Therefore I would propose that an early phase of any new structure could be based on making a construction that encouraged characterful neighbourhood formation rather than anonymous “housing units”. Perhaps this could be achieved by making a series of simple cul de sac crescents coming off a central communicating rising curved road. These could incorporate a series of shared public spaces with a central greens and gardens. These could also be play areas where children could play safely while being overlooked by their families and neighbours, (as indeed they are on our existing Madingley Green). The size of each proposed neighbourhood could vary around a target of about 60 dwellings. The proposed curving access roads might also permit individual gardens or balconies to be created on the top of roofs of the houses below rising to quite a high level. The fabric of the buildings would use modern technology that would help both sound-proof and insulate each unit and reduce running costs as well as noise and items like TESLA solar roof tiles and power walls Heat pumps etc. will perhaps be considered to help achieve this. 

In the wake of Grenfell, our regeneration could showcase how much we prioritized social regeneration. See Fig 1 for a photo-diagrammatic representation of this idea made from £1 coins each of which represents one helical neighborhood of about 60 dwellings. The engineering costs are reduced, if instead of curves there straight -edged twelve-sided spirals like the modern £1-pound coin). To get 60 units per neighborhood the spiral would only need to rise to five stories, although this would depend on the land area and the stacking of these helical neighbourhoods. Apart from these social advantages such a unique structure could be strikingly attractive with flowering gardens both on both the inner and outer aspects of the buildings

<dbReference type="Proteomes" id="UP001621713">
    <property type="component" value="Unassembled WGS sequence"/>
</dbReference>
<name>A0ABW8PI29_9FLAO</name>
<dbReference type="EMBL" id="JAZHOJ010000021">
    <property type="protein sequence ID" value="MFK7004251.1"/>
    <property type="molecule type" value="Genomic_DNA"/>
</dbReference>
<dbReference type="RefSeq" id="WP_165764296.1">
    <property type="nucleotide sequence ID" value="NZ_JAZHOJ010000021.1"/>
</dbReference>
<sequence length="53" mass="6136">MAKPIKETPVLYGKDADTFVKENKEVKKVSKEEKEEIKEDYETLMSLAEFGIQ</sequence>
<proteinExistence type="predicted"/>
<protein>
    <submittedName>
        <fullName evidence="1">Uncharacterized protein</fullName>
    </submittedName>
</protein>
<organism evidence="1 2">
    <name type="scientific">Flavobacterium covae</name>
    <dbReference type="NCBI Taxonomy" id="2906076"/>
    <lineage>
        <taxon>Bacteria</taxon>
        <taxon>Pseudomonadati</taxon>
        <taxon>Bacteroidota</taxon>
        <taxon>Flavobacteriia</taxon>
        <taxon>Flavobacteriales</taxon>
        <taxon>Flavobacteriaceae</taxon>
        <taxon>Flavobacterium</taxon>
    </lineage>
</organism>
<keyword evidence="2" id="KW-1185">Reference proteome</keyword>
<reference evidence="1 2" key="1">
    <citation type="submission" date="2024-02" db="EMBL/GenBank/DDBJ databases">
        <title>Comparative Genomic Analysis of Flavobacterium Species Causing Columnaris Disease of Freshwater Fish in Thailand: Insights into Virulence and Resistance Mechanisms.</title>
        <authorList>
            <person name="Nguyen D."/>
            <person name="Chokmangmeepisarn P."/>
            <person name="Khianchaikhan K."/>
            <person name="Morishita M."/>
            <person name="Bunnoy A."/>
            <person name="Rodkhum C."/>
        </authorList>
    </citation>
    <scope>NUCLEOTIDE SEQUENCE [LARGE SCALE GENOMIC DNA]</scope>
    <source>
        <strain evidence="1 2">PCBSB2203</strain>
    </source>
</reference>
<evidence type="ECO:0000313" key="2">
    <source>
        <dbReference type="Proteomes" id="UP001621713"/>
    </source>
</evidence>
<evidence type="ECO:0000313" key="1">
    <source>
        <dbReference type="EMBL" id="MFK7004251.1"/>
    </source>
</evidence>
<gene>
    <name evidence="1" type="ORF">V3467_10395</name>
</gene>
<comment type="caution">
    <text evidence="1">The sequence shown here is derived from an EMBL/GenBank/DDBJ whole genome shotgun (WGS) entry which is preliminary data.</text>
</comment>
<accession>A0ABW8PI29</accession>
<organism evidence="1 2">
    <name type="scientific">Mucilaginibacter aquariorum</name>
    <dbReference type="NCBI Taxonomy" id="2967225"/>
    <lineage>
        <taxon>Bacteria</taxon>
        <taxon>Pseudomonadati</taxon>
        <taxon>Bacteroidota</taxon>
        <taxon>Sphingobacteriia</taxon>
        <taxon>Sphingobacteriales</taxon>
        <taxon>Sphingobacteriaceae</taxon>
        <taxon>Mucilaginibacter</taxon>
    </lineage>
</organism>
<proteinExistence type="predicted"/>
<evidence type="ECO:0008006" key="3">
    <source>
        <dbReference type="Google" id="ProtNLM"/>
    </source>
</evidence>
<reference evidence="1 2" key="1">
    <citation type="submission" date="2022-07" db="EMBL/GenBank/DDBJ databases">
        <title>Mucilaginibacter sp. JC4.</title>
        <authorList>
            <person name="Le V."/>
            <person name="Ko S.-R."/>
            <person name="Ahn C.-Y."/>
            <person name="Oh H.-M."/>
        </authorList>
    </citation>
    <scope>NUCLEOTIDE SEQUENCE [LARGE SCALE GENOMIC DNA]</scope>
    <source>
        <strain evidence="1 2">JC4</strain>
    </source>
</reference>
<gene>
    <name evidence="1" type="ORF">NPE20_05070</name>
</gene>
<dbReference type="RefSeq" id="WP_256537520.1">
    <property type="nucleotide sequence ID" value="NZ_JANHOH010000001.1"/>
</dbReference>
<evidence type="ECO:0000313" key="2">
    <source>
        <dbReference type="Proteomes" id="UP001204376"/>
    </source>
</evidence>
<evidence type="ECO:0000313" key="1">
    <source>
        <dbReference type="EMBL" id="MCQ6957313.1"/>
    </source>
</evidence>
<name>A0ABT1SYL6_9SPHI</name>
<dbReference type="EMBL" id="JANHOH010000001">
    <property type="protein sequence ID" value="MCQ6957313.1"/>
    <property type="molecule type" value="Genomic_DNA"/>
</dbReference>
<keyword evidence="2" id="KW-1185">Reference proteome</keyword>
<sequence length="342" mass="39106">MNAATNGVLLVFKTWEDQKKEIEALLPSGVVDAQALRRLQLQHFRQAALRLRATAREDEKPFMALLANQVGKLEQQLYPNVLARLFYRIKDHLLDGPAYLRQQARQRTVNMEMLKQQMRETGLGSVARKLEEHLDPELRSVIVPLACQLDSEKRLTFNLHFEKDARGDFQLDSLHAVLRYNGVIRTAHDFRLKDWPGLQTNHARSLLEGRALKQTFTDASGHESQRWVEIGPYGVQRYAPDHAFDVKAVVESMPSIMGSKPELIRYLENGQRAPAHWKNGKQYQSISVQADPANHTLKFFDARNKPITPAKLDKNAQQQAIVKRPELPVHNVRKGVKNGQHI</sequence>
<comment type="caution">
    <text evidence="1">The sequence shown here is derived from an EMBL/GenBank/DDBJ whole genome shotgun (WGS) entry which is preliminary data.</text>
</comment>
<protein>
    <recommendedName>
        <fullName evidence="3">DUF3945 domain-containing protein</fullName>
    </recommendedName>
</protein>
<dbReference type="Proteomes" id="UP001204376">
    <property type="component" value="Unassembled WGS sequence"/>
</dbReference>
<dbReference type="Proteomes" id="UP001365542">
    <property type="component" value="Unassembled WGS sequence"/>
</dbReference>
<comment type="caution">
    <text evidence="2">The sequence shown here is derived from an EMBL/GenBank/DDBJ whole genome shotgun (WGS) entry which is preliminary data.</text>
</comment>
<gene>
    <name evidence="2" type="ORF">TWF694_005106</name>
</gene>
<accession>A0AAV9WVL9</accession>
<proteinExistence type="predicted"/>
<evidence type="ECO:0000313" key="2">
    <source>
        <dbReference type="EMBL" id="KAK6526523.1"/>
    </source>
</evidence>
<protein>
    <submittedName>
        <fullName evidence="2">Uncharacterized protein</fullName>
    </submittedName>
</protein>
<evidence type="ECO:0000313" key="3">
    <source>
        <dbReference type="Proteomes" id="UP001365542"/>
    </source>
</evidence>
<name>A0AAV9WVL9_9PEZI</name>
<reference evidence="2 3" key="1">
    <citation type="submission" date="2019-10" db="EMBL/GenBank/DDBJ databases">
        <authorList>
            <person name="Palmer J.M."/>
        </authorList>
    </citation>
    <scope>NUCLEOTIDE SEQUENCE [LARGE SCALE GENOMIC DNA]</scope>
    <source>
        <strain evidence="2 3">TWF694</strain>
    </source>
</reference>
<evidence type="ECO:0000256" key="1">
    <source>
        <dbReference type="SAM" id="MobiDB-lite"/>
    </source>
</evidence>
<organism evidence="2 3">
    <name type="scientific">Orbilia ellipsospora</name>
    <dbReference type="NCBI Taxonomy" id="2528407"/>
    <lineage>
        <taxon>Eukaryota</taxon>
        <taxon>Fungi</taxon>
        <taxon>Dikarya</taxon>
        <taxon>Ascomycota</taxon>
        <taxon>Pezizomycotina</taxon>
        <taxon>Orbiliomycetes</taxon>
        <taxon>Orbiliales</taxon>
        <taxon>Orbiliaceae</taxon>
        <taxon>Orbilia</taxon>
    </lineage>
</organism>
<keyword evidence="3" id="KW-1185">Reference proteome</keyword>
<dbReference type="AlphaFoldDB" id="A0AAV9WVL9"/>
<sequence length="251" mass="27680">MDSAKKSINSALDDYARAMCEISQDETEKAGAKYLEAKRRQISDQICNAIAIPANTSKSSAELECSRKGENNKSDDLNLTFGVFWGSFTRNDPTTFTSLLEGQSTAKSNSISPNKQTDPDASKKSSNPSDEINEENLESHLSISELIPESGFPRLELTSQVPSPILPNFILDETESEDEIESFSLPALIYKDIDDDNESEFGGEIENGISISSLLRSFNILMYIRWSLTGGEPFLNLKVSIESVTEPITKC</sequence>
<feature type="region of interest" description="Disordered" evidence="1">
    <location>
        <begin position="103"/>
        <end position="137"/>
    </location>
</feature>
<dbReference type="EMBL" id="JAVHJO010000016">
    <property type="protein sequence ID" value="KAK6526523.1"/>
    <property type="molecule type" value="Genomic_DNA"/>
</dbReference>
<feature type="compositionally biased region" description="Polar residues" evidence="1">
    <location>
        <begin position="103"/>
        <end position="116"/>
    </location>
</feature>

Fig. 1 

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Helical Home Streets 

Spiral interconnected stacked neighbourhoods surrounding central communal areas with amenities (18×60 = 1080 units. To create over 2000 units, this overall size of this diagram we would need to be doubled. 

The renaming of the Estate and making the design of each phase be recognizably individualized to give character and facilitate visitors finding their way will also need to be addressed. The issue of pepper-potting i.e. integrating social and private housing units as opposed to constructing separate blocks for each type of resident, needs careful consideration. 

The Public Domain and other Considerations 

Broadening the regeneration footprint? 

If it were possible to extend the footprint of the development to include the Cemetery then the living could get more of the benefits currently only enjoyed by the dead.